Typically, small communities don't attract multi-million dollar residential and business projects, nor do they find themselves inundated with a lot of new business start-ups and flocks of migrating young people with their cell phones. Yet that is the very experience that is unfolding in a Des Moines "pocket" neighborhood that for years was neglected and overlooked despite its location in the shadow of the state capitol. Make no mistake, as Dan Kaercher explains, that neighborhood may be part of an urban area, but it sees itself as just another small Iowa town.
It calls itself the Historic East Village. For many decades, this area thrived, boasting homes, schools, churches, stores, businesses and entertainment. It was a community. Then, in the later decades of the 20th century, as seems to happen in the life cycle of cities, old buildings were pulled down, and businesses and people left. What was then called Gateway East became just sort of sad and rundown. So, in 1996 some folks formed a committee. John Burgeson of Iowa State Bank, an East Side native, was the chair of the group.
John Burgeson: "We had the city of Des Moines, which put in $50,000. We had the state of Iowa, which put in $50,000, and then we had Downtown Development put in $50,000."
The $150,000 that was used for planning spawned so much more. The city created inviting streetscapes with plantings and new lights. The Historic East Village Organization contributed some unique bike racks. And the state turned an ugly parking lot in front of the capitol into a landscaped terrace, and restored the old Harvester building which is now home to the Department of Public Safety.
New businesses have moved into old buildings and many of the new buildings going up match the neighborhood’s old character. This is Ephemera Stationary Studio at East Village Square. Co-owner Arin Wiebers lives in the loft above the business on the ground floor. Co-owner Karen Brady lives in an apartment on the upper floor. They’re owners who live above the store, just like the old days.
Arin Wiebers: "I really don’t think that you can get any more conveniently located to your place of work. It’s right down the stairs, from sleeping to working."
Karen Brady: "I think there’s a great sense of community here. People really work together and I think it’s a great place to be here now."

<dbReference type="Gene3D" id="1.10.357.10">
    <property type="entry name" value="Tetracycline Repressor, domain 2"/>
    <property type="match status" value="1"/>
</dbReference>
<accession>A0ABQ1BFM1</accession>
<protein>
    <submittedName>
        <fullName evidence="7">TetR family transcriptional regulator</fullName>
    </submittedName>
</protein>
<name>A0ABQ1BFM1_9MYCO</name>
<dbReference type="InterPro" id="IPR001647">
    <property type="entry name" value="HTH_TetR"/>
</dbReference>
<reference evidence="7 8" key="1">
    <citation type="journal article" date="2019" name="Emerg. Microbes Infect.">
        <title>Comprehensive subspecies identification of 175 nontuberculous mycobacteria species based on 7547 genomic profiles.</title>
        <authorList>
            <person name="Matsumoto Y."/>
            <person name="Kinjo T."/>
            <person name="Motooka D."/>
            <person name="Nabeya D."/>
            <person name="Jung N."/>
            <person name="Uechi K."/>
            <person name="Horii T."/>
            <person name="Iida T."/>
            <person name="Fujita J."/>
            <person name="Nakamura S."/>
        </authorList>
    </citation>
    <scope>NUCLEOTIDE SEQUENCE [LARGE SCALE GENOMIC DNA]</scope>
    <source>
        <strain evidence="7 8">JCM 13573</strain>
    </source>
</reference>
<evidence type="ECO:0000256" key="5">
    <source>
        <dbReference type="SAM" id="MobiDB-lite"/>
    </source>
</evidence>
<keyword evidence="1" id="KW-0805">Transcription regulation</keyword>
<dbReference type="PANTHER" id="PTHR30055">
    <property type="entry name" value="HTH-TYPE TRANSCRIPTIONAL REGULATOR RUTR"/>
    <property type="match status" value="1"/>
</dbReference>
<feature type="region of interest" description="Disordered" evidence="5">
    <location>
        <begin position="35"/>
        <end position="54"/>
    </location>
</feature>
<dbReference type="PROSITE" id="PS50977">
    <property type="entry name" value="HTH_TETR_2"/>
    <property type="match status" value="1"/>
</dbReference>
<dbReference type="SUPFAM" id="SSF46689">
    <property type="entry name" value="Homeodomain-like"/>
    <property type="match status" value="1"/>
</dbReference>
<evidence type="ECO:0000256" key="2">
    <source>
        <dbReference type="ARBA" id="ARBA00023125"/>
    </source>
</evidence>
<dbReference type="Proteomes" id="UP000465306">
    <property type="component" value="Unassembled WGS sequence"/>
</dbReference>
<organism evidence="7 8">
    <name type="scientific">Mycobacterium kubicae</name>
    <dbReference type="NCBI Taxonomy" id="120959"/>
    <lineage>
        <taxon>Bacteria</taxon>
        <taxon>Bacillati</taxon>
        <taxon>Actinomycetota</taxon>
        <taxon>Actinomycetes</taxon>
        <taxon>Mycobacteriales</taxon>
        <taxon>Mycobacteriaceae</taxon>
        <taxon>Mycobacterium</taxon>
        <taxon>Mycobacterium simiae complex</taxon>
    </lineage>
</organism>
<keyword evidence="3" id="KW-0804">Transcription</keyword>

It’s not just twenty-somethings who like the setting. Kay Courtade makes her home at the SOHO Lofts across the street. She’s lived in a small town and a big city, but never downtown.
Kay Courtade: "When I came down here, I just fell in love with the whole city scene and the ambiance and the ability to walk to the river, walk to the capitol, to the Science Center, to the Civic Center, to the Botanical Center, to the ballpark and then back again. It’s fabulous."
The East Village is just as much fun if you’re visiting. Take, for example, the shopping. The East Village offers everything, from the funky to the sophisticated to pure Iowa. And then there’s the food – all different kinds. We started our day at the Village Bean coffee shop. Co-owners Kirk and Jennifer Trow, along with a third partner, opened it in 2005.
Kirk Trow: "With the legislators in, and recently with all the campaign staff, caffeine was critical. So, we had a lot of coffee and quite a few red-eyes I think too. You know, the coffee with a shot of espresso in it for that extra jolt."
Kaercher: "I wonder if you influenced the caucuses at all with all that caffeine?" [laughter]
In 1872, Hammer Pharmacy opened in what’s now called the East Village. On January 1, 1900, it opened in its current building and it's still going strong.
Pam Key: "The pharmacy has gone through a lot of business cycles, let’s say, over the years."
The business adapted, as has its building. Today it’s being restored just like the other buildings in the neighborhood. And the East Village is well on its way to becoming a community again.